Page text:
While Gateway‘s been on the laptop bandwagon of late, it’s good to see the company doing its thang on the desktop front, too. Kicking things off is the bargain-priced LX6810-01, which houses 8GB of RAM, NVIDIA graphics, a built-in TV tuner and a $799.99 price tag. The even more affordable DX4200-11 gets going at just $609.99 and features an AMD quad-core CPU, ATI Radeon graphics, 6GB of RAM and a 750GB hard drive. Stepping things up quite significantly is the FX6800-09, which sports a Core i7 CPU and a $1,649.99 sticker. Rounding out the bunch is the $1,299.99 FX6800-11 and the currently unpriced entry-level FX6800-01e. If any of these caught your fancy, head on past the break for a look at the full release.
Just a month after AMD launched its Phenom II CPUs and Dragon desktop platform, the chip maker is hitting back with five new processors in the quickly expanding line. The newcomers include the planet’s first 45nm triple-core CPU and three more quad-core siblings, all of which can operate in either AM2+ or AM3 sockets. As for performance? We hope your expectations haven’t been set too high, as the chips were generally found to be just “a logical extension of [the company’s] piecemeal upgrade plan and a fill in [the] gap to its lineup.” Reviewers across the web were generally pleased but underwhelmed by test results, with HotHardware noting that “overall, Intel still has the performance edge clock-for-clock and core-for-core.” In fairness, these chips were found to be good for overclocking, and for the right price, we could certainly see a few gamers giving them a go. For the full spill, dive on into the deep, intricate reviews below.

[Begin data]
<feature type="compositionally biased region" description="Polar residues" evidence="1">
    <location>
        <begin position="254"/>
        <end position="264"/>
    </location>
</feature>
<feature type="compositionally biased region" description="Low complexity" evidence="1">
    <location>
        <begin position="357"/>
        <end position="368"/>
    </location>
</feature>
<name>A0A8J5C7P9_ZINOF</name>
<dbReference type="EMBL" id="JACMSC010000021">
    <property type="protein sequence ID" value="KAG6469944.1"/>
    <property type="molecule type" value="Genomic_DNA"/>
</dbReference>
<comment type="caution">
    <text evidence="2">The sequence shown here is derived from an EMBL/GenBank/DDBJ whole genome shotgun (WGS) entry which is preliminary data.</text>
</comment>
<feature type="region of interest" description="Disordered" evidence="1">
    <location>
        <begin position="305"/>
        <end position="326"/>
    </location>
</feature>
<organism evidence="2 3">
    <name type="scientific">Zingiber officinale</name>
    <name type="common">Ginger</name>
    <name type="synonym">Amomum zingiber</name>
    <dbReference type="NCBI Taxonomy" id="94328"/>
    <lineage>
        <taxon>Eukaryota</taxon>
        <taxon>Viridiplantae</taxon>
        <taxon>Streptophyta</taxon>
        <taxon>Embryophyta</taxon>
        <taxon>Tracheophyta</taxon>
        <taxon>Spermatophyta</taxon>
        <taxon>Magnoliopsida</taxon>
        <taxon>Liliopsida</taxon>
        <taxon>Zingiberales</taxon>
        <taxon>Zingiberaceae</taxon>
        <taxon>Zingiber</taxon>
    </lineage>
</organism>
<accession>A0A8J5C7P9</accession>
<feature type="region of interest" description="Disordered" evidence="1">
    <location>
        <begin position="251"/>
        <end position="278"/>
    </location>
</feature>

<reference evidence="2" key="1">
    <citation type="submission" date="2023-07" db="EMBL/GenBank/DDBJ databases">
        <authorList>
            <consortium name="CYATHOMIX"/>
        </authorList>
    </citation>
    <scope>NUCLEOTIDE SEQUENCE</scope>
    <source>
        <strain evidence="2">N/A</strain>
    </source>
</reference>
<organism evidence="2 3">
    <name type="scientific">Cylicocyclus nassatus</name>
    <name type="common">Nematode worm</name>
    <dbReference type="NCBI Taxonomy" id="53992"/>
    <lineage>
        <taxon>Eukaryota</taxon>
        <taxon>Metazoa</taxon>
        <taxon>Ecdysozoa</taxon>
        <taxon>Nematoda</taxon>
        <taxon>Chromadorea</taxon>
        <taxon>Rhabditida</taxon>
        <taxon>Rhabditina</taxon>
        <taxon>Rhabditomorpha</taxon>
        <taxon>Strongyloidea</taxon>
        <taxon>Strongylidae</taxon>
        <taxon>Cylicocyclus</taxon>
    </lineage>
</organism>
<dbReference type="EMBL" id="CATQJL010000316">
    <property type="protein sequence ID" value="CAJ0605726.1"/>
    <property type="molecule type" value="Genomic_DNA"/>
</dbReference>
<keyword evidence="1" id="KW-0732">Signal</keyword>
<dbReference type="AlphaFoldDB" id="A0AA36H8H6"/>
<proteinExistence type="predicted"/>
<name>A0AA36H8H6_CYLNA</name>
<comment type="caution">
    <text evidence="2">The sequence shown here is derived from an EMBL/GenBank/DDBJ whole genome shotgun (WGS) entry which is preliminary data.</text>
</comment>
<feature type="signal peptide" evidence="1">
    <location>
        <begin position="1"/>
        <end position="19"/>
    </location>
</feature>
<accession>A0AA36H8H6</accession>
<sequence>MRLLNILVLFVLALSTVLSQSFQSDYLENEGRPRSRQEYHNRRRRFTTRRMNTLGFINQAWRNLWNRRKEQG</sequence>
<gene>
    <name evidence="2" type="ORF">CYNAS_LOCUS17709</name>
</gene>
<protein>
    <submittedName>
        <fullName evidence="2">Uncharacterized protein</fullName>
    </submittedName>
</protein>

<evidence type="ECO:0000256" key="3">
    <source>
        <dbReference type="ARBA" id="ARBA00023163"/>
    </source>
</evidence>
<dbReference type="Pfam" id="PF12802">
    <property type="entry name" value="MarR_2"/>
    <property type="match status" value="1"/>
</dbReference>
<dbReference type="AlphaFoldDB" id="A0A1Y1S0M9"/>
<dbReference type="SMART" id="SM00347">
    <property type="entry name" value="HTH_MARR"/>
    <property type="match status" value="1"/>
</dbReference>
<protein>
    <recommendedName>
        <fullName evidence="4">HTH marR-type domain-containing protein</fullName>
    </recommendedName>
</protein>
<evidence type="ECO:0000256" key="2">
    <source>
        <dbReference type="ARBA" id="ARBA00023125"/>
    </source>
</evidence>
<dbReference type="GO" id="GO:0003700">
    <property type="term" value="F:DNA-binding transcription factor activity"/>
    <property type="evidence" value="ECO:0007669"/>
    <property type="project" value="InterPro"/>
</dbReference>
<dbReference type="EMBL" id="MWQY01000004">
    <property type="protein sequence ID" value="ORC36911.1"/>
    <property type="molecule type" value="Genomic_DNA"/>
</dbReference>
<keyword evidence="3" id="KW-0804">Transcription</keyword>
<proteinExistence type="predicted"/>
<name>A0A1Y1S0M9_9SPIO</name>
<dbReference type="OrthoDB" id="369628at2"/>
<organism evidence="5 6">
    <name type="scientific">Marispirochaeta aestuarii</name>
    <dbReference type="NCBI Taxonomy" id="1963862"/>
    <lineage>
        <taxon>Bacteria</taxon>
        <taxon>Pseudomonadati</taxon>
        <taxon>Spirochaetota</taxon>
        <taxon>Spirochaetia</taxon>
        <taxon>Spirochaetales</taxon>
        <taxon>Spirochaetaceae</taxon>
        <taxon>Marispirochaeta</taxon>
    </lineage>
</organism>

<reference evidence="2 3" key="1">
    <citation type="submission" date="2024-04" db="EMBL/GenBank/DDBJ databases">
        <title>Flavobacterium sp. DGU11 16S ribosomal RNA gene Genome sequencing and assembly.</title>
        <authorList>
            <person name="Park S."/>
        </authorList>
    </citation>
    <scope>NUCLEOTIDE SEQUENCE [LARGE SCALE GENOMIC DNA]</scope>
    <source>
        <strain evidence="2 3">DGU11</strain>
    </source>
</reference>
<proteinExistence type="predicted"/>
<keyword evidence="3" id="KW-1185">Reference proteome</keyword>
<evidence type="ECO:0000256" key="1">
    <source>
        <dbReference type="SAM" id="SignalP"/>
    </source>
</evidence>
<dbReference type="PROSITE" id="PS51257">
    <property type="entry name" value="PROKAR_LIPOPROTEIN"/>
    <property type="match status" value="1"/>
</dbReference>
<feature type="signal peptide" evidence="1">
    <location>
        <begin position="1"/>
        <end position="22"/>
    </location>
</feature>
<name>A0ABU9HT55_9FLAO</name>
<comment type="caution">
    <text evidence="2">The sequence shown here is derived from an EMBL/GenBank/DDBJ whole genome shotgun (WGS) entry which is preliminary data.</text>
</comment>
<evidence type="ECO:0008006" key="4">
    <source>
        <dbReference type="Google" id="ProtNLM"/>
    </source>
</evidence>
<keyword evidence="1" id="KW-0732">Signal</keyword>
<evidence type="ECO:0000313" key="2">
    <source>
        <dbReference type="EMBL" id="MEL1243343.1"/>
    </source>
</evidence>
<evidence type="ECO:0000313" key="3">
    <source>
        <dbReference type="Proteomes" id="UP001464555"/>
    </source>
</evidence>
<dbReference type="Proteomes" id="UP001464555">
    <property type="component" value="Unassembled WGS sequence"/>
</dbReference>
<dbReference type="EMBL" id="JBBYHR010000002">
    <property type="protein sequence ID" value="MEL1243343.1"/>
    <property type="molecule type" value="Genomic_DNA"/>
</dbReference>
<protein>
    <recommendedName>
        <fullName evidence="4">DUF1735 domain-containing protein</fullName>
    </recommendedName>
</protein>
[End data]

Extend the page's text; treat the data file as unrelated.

Oh sure, we’ve seen just how far Intel’s most potent Core i7 chip can be pushed under the most extreme conditions, but honestly, how’s that helping you? In short, it’s not. To that end, HotHardware has whipped up a useful, easy-to-digest guide on overclocking the Core i7 920, complete with benchmarks, recommendations and tips for dealing with excess heat without hooking up a liquid nitrogen tank. Interested to see how to crank a stock 920 to a level that outpaces the pricey 3.2GHz Core i7 Extreme Edition? The read link, friends — hit it.
AMD, a company not exactly known for meeting its own deadlines, seemed to be trying to avoid news of painful delays for the Phenom II by simply not letting anyone say when the thing would be available. Now the chip is apparently in the hands of one lucky gamer at the HardOCP forums, Table21, who was kind enough to run it through its paces. The Phenom II 940 running at 3GHz scored a 4,091 on 3DMark06 and, once OC’d up to 3.85GHz, delivered a score of 5,086. It’s rather too early to draw any conclusions from these numbers, and we don’t know what he paid for the thing, but that performance does fall well behind Intel’s Core i7 Extreme that was similarly benchmarked last month, scoring 6,608 at the same clock speed. That’s quite a gap — but nothing a little liquid nitrogen won’t fix.